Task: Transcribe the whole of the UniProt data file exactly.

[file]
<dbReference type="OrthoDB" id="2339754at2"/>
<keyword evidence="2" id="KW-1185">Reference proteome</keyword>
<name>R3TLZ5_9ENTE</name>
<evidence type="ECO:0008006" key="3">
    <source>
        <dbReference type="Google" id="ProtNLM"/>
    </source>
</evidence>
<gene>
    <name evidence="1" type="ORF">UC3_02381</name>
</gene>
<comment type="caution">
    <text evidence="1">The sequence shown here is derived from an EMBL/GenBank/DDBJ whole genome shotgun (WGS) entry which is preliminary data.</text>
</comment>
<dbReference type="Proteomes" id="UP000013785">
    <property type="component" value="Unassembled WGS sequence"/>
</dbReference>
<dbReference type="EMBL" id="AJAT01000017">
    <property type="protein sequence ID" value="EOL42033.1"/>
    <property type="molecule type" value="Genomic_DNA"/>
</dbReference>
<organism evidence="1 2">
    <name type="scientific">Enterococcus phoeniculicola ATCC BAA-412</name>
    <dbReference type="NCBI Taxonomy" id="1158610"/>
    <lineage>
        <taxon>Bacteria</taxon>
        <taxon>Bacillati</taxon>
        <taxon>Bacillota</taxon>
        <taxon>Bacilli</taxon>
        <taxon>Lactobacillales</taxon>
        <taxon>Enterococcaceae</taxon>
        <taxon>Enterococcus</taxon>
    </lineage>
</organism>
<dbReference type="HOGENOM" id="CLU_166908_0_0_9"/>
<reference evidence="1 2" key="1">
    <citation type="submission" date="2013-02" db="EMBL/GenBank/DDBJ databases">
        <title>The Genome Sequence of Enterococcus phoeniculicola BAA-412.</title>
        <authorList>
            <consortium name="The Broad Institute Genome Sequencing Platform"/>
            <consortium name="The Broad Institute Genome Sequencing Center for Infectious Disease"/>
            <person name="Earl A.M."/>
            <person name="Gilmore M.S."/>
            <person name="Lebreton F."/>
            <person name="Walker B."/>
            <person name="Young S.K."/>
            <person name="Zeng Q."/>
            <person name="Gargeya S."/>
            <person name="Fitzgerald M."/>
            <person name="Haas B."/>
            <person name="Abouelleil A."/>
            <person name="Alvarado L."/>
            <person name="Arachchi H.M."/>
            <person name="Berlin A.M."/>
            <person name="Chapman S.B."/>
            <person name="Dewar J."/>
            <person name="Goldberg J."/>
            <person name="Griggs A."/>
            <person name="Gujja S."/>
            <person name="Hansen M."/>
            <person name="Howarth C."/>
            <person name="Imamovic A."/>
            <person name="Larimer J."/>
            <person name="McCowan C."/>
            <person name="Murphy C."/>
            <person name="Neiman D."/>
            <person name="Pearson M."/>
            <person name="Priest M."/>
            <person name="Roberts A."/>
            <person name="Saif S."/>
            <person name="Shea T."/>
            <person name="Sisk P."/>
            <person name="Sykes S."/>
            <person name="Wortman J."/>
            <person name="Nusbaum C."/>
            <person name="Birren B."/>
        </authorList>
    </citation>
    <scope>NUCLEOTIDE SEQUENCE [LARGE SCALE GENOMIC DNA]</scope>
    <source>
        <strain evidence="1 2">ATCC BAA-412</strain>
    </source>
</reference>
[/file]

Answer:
<dbReference type="OrthoDB" id="2339754at2"/>
<keyword evidence="2" id="KW-1185">Reference proteome</keyword>
<name>R3TLZ5_9ENTE</name>
<evidence type="ECO:0008006" key="3">
    <source>
        <dbReference type="Google" id="ProtNLM"/>
    </source>
</evidence>
<gene>
    <name evidence="1" type="ORF">UC3_02381</name>
</gene>
<comment type="caution">
    <text evidence="1">The sequence shown here is derived from an EMBL/GenBank/DDBJ whole genome shotgun (WGS) entry which is preliminary data.</text>
</comment>
<dbReference type="Proteomes" id="UP000013785">
    <property type="component" value="Unassembled WGS sequence"/>
</dbReference>
<dbReference type="EMBL" id="AJAT01000017">
    <property type="protein sequence ID" value="EOL42033.1"/>
    <property type="molecule type" value="Genomic_DNA"/>
</dbReference>
<organism evidence="1 2">
    <name type="scientific">Enterococcus phoeniculicola ATCC BAA-412</name>
    <dbReference type="NCBI Taxonomy" id="1158610"/>
    <lineage>
        <taxon>Bacteria</taxon>
        <taxon>Bacillati</taxon>
        <taxon>Bacillota</taxon>
        <taxon>Bacilli</taxon>
        <taxon>Lactobacillales</taxon>
        <taxon>Enterococcaceae</taxon>
        <taxon>Enterococcus</taxon>
    </lineage>
</organism>
<dbReference type="HOGENOM" id="CLU_166908_0_0_9"/>
<reference evidence="1 2" key="1">
    <citation type="submission" date="2013-02" db="EMBL/GenBank/DDBJ databases">
        <title>The Genome Sequence of Enterococcus phoeniculicola BAA-412.</title>
        <authorList>
            <consortium name="The Broad Institute Genome Sequencing Platform"/>
            <consortium name="The Broad Institute Genome Sequencing Center for Infectious Disease"/>
            <person name="Earl A.M."/>
            <person name="Gilmore M.S."/>
            <person name="Lebreton F."/>
            <person name="Walker B."/>
            <person name="Young S.K."/>
            <person name="Zeng Q."/>
            <person name="Gargeya S."/>
            <person name="Fitzgerald M."/>
            <person name="Haas B."/>
            <person name="Abouelleil A."/>
            <person name="Alvarado L."/>
            <person name="Arachchi H.M."/>
            <person name="Berlin A.M."/>
            <person name="Chapman S.B."/>
            <person name="Dewar J."/>
            <person name="Goldberg J."/>
            <person name="Griggs A."/>
            <person name="Gujja S."/>
            <person name="Hansen M."/>
            <person name="Howarth C."/>
            <person name="Imamovic A."/>
            <person name="Larimer J."/>
            <person name="McCowan C."/>
            <person name="Murphy C."/>
            <person name="Neiman D."/>
            <person name="Pearson M."/>
            <person name="Priest M."/>
            <person name="Roberts A."/>
            <person name="Saif S."/>
            <person name="Shea T."/>
            <person name="Sisk P."/>
            <person name="Sykes S."/>
            <person name="Wortman J."/>
            <person name="Nusbaum C."/>
            <person name="Birren B."/>
        </authorList>
    </citation>
    <scope>NUCLEOTIDE SEQUENCE [LARGE SCALE GENOMIC DNA]</scope>
    <source>
        <strain evidence="1 2">ATCC BAA-412</strain>
    </source>
</reference>